Please use this identifier to cite or link to this item: https://hdl.handle.net/10356/14499
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dc.contributor.authorNg, Bertram Jian Wen.-
dc.date.accessioned2008-11-17T01:22:06Z-
dc.date.available2008-11-17T01:22:06Z-
dc.date.copyright2008en_US
dc.date.issued2008-
dc.identifier.urihttp://hdl.handle.net/10356/14499-
dc.description.abstractThe prologue of Shakespeare’s Romeo and Juliet describes the driving force of the plot in how “from forth the fatal loins of these two foes / A pair of star-crossed lovers take their life” (Prologue.5-6). The term “fatal” is explained in the footnote as “ill-fated”, while “star-crossed” is elaborated as “thwarted by the adverse influence of the stars appearing at the time of their birth, which controlled their destinies.” The concept of fate playing a hand in one’s destiny can been seen in Shakespeare’s tragedies, from Romeo and Juliet to Hamlet to Macbeth. The significance is that fate is a power that cannot be ignored. It is the power of not just an unavoidable destiny, but also the power of taking away responsibility and removing morality. This power is the problem that Fate introduces in its single minded path to one’s destiny.en_US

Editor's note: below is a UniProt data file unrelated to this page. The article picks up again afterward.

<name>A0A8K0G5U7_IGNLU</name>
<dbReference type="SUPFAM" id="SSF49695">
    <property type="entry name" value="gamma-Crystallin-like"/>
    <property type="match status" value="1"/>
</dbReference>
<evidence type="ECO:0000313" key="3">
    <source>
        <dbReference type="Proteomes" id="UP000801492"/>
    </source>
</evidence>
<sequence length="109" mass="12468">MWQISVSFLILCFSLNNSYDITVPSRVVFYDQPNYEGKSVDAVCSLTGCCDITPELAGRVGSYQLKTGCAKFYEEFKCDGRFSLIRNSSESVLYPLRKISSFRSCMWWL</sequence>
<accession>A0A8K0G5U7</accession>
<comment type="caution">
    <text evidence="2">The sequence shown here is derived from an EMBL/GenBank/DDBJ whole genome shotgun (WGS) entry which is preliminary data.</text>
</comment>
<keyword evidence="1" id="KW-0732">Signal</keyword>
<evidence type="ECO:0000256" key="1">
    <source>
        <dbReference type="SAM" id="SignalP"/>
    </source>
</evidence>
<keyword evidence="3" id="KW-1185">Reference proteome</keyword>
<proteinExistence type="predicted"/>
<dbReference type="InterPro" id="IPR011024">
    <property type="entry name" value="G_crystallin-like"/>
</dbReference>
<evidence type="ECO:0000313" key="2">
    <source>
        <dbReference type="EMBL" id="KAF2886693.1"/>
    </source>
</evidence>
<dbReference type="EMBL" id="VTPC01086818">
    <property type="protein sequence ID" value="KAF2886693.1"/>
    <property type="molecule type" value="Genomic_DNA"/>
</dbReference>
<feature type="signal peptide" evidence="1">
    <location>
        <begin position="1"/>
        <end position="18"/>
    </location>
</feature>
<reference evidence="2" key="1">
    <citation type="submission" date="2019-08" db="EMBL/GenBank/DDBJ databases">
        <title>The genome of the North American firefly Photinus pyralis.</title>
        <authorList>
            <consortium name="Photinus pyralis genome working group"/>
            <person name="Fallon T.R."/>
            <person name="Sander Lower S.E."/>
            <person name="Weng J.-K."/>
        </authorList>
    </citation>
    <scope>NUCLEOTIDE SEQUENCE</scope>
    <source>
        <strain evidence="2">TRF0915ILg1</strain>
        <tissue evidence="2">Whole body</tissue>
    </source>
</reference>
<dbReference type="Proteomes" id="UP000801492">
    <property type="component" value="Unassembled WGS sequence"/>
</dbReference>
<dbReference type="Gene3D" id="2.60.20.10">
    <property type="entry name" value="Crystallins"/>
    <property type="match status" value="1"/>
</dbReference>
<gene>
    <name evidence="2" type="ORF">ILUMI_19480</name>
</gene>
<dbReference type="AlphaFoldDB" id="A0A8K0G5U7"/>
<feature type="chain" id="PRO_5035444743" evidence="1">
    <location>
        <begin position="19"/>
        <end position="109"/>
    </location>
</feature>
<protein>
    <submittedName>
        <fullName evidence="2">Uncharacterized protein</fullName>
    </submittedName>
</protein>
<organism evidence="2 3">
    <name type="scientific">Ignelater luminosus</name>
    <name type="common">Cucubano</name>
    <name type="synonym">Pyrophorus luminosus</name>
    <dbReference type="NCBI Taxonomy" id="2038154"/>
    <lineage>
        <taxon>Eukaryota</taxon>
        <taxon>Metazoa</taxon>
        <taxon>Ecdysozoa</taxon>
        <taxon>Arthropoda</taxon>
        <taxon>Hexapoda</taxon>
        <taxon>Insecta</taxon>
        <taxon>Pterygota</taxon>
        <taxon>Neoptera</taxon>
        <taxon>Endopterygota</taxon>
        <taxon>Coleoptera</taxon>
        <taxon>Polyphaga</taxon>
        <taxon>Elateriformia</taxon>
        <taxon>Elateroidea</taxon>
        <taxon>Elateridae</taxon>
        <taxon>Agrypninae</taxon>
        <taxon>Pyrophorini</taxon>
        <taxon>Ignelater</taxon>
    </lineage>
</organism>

dc.format.extent32 p.en_US
dc.language.isoenen_US
dc.subjectDRNTU::Humanities::Literature::Englishen_US
dc.titleFate’s destruction of freedom and morality in Shakespearean tragedy.en_US
dc.typeFinal Year Project (FYP)en_US
dc.contributor.schoolSchool of Humanities and Social Sciencesen_US
dc.description.degreeBachelor of Artsen_US
dc.contributor.supervisor2Walter Philip Wadiaken_US
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Appears in Collections:HSS Student Reports (FYP/IA/PA/PI)
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